Norwegian Classroom:Nouns-Genders and Plurals
|Now we’ll move into something which is a little more complicated, and a little more different from English. You probably know what nouns are, and now we’re going to see how they act in Norwegian.
As you might have noticed already, many words aren’t too different from English. Some examples of a few Norwegian nouns:
In English the -s ending means plural, and the is the definite article. The only thing that may cause problems for foreigners is the use of a / an, and some irregular plural forms.
The problematic thing in Norwegian is that it has, like most other Indo-European languages, several genders. And it doesn’t only have two, but three genders. They are called masculine, feminine and neuter.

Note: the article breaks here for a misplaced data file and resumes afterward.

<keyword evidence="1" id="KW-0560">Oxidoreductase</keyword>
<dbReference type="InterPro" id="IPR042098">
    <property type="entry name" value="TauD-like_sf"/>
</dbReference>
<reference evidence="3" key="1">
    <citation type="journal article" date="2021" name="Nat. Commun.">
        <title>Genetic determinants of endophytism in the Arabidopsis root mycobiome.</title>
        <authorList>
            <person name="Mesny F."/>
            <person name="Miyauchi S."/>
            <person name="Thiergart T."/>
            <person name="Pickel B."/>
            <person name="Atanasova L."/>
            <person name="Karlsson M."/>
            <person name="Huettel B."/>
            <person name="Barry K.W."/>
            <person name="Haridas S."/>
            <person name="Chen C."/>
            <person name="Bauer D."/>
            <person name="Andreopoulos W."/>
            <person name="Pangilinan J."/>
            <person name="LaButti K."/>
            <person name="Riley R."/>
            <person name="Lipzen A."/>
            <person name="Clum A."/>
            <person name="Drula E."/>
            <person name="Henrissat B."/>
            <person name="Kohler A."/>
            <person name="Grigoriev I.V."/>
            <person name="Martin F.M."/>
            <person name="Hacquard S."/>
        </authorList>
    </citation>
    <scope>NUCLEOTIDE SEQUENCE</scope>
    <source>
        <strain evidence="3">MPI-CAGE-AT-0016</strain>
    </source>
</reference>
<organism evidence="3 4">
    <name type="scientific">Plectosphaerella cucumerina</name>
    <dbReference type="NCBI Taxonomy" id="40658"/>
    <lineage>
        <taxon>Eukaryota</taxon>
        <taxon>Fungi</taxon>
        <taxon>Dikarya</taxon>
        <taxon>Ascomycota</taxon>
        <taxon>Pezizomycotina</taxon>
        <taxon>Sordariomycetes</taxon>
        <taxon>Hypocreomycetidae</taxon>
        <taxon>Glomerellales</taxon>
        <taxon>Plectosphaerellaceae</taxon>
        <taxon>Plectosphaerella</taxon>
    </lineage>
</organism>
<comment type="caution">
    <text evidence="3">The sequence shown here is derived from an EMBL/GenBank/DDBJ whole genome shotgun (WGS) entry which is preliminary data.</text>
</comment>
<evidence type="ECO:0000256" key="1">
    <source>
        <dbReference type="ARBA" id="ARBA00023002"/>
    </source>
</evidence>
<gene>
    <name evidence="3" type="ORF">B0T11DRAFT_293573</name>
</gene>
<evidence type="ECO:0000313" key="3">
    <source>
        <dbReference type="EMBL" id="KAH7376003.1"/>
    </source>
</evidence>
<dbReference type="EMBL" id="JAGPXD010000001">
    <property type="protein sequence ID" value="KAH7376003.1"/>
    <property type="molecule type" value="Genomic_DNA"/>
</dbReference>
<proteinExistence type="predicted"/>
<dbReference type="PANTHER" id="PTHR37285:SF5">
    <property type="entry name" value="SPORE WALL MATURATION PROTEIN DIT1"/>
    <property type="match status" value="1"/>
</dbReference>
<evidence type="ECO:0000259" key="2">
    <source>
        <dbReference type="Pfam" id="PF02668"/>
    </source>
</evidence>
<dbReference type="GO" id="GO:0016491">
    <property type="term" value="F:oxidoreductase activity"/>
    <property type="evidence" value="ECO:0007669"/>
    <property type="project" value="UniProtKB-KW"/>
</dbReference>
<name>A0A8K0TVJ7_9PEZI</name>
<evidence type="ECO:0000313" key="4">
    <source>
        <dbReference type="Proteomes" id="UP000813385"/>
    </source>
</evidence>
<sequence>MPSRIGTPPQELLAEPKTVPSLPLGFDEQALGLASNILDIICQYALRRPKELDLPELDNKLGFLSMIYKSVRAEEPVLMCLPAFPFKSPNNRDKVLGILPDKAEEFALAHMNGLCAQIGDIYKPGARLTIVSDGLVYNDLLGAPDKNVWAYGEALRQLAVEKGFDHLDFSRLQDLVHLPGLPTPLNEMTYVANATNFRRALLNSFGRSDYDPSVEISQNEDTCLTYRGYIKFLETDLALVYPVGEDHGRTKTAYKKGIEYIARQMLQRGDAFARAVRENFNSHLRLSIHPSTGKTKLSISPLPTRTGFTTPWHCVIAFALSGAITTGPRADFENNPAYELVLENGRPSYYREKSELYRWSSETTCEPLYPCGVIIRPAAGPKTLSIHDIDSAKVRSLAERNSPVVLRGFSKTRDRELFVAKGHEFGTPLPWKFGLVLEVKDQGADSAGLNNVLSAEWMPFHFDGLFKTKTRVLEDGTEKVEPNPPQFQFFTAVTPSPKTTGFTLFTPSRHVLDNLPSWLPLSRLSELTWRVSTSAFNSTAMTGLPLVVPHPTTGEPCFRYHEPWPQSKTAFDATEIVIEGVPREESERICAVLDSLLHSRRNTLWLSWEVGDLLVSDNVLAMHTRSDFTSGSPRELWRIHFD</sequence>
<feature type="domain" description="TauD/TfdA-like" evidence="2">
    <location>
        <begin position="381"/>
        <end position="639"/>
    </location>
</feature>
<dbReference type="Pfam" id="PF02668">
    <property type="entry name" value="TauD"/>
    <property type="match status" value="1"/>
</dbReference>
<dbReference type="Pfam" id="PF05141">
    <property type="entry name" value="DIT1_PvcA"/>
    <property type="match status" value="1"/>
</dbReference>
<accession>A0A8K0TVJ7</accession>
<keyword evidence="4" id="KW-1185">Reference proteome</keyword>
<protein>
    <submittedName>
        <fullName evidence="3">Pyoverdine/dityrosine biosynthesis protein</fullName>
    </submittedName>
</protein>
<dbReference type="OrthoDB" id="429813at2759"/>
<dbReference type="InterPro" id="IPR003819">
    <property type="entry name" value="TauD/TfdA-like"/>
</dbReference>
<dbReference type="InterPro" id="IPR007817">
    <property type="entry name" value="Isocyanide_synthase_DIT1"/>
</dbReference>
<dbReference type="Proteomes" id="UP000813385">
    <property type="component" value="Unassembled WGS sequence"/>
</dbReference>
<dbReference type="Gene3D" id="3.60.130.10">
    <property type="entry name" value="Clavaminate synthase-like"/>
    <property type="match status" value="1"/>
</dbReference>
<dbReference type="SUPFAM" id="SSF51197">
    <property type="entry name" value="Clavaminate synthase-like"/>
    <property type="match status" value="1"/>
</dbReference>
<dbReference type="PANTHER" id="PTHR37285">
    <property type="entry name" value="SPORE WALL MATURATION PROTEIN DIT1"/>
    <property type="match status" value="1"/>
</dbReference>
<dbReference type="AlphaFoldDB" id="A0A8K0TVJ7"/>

It’s pretty impossible to know which gender a noun is, so in this tutorial we’ll always tell you the gender of the new nouns, by adding (m), (f) or (n) after the words. You’ll find this in most dictionaries as well.
|en fisk||fisker||some fish||fiskene||the fishes|
|en hage||hager||some gardens||hagene||the gardens|
|en baker||bakere||some bakers||bakerne||the bakers|
|vinduer||some windows||vinduene||the windows|
|et hus||hus||some houses||husene||the houses|
|et barn||barn||some children||barna||the children|
Irregular plural nouns in Norwegian
Irregular Indefinite Plural
Singular = Indefinite Plural
|bonde||bønder||peasant(s)||eventyr (n)||tale(s), story(ies)|
|håndkle||håndklær||hand towel(s)||høve (n)||opportunity(ies)|